When Aubrey sees the "mysterious" man at the club, she can't stop thinking about him, but her draw to him wasn't even explained. The reader was asked to accept it. Further, when Aubrey sees Maxx in support group she obsesses over what he would be like in bed. What? Why? Their chemistry felt manufactured, rather than organic and I couldn't become invested in their love story. Their relationship went from nothing to sex with little build up.
I guess the point of this story is to showcase the power of love against the odds. Lead Me Not, while showcasing a realistic portrayal of addiction, seems to romanticize the message of "love can change him" and I didn't like that.
After finishing this book, I have an idea where the sequel, Follow Me Back, will go, but I don't think I'll continue the series. This story could have easily been wrapped up in this book, especially considering this was a very long book. Both characters went through enough and I am not really interested in witnessing more drama between the two of them.
Audiobook Comments: I love Shayna Thibodeaux (a.k.a. Candace Thaxton) and Sebastian York. I thought Shayna's narration was spot-on and wonderful. I think Sebastian's performance was done really well. However (I can't believe I'm going to say this), I don't think Yorkie's is right for all new adult/college age romances. He sounded a little too mature for Maxx's voice, but he did a wonderful job.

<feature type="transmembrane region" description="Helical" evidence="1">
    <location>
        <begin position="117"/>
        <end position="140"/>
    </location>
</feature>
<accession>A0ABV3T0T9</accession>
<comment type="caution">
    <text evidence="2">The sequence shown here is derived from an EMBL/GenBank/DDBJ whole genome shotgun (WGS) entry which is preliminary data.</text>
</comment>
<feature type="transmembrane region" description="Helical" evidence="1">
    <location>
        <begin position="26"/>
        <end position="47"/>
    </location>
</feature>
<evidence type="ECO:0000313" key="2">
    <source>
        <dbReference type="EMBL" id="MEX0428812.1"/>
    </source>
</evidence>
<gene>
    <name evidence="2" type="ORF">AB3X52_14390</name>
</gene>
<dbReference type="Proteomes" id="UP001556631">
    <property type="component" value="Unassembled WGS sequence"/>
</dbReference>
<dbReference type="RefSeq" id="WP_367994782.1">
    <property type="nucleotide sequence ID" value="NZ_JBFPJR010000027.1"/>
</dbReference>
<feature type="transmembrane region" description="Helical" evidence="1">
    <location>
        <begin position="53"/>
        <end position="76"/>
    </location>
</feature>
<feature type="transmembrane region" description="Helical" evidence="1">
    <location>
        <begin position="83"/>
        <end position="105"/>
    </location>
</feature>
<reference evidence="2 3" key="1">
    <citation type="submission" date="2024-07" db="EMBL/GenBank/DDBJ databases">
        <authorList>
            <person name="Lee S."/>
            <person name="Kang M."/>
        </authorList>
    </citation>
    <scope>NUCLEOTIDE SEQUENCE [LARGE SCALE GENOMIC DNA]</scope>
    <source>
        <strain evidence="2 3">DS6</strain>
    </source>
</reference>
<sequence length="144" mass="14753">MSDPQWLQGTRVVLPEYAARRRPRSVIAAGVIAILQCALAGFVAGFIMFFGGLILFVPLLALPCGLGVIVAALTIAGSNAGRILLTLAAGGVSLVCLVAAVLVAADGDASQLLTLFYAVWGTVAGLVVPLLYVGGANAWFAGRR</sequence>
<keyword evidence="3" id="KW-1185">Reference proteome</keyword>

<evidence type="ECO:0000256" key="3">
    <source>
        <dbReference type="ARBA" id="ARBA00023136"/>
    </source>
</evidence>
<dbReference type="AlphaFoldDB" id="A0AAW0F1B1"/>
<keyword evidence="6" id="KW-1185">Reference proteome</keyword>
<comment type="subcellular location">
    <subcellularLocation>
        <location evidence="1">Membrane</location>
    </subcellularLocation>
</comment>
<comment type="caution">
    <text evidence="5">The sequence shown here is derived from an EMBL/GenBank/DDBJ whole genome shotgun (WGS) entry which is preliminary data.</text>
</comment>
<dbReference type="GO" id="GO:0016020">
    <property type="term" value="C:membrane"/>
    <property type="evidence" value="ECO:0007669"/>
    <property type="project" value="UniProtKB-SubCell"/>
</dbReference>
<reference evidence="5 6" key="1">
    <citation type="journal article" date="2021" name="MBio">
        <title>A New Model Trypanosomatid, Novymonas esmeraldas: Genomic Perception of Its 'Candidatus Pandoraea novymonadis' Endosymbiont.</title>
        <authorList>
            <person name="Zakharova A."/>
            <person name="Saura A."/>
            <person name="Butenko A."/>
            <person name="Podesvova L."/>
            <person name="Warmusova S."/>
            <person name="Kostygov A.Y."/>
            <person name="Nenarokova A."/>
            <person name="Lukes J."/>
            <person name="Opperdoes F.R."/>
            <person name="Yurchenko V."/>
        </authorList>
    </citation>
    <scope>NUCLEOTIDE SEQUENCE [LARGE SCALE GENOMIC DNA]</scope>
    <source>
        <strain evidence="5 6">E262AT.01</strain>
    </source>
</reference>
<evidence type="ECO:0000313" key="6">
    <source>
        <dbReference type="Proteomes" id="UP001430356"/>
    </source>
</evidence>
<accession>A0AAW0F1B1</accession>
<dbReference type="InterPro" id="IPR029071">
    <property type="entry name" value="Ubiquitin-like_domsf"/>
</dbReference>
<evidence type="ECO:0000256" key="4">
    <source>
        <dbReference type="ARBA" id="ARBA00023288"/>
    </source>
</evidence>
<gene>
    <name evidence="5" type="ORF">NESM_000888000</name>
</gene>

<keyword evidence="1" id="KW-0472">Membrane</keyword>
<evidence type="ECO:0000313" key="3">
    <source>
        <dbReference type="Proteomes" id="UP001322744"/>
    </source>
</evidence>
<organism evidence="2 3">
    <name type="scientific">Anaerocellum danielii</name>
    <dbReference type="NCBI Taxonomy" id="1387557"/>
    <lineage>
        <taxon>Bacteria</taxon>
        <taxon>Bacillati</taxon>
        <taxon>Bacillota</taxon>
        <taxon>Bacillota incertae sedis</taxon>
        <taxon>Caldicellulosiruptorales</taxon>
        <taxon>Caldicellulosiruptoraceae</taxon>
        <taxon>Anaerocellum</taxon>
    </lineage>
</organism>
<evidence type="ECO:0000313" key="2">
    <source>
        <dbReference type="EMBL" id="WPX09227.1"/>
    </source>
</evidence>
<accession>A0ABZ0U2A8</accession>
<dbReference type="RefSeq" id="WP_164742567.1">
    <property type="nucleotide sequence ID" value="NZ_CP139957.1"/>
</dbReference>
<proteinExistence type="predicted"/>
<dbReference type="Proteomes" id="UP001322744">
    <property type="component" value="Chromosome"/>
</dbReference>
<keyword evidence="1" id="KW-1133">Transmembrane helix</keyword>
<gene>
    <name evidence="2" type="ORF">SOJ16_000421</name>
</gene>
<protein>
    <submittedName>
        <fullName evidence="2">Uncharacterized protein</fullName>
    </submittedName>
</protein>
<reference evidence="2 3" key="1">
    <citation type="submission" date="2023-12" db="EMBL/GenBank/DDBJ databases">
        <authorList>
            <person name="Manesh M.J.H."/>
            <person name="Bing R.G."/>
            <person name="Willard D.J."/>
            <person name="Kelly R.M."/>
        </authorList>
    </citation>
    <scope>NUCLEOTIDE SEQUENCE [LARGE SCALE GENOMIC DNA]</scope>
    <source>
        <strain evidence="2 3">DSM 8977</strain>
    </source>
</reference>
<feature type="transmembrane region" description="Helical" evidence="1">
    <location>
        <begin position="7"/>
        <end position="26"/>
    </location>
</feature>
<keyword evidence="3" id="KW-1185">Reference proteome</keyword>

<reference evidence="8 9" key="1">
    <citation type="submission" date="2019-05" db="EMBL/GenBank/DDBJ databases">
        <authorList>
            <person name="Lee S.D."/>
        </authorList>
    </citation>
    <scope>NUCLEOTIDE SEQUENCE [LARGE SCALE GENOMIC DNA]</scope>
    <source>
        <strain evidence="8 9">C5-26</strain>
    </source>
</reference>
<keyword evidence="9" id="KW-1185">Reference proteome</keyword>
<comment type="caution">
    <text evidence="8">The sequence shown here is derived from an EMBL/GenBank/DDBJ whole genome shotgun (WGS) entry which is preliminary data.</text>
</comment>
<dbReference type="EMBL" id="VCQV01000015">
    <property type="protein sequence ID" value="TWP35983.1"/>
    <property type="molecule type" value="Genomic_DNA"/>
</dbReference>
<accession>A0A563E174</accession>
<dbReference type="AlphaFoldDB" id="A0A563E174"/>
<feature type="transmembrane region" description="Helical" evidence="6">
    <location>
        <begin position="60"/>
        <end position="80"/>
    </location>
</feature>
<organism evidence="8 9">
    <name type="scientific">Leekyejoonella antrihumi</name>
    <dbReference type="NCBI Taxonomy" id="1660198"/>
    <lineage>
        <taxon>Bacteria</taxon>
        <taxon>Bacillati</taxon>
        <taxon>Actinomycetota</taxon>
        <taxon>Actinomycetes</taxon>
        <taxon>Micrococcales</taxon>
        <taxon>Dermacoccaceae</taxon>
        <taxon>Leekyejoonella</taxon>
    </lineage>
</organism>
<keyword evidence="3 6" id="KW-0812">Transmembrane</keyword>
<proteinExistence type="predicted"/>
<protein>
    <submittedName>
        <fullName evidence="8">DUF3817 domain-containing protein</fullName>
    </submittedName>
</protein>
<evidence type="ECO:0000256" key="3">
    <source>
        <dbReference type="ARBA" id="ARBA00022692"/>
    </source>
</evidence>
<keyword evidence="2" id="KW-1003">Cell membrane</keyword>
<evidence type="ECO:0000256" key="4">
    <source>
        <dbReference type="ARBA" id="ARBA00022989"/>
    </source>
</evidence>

* I received this audiobook from the publisher in exchange for an honest review.
It saddens me to give a low rating given the topic but the delivery was not compelling enough.
The story has snippets of interesting dialogue but for the most part I find the information mundane. The story goes into too many details trying to prove and justify why people say and do the things they do. Unfortunately I'm skimming through most of the story. Again I really had hoped to like this story due to the storyline but it's not flowing in the direction I need to stay connected.
I think it's the over explaining of a statement that distracts from the story. When the author uses a comparison it gets blended and I forget who she is talking about and have to re-read the sentence again. To justify her judgment about a person she proceeds to explain in detail what type of person he or she. I do not need justification on a character that's not part of the original story line.
The drug addiction parts of the story are the most forthcoming aspects of the story.
When Ms. Walters compares two characters tragic stories it takes away from the main persons experience.
I'm not clear on the direction this story is headed. It's seems to get stuck on the same repetitious pattern.
The drug addiction part of the story tugs at your heartstrings but it's still not enough to warrant a higher rating from me. The story has a great plot unfortunately it's just missing in its delivery.
I feel like the story is moving in circles with Maxx's addiction progressing and Aubrey is in denial and ignoring the magnitude of his addiction.
Ms. Walters seems to understand the dilemma that Maxx is in and the precarious situation that Aubrey is in, yet the story still was not told in a compelling way that drew me in. I get the meaning and I hear the message loud and clear but the delivery of this story did not reach out to me.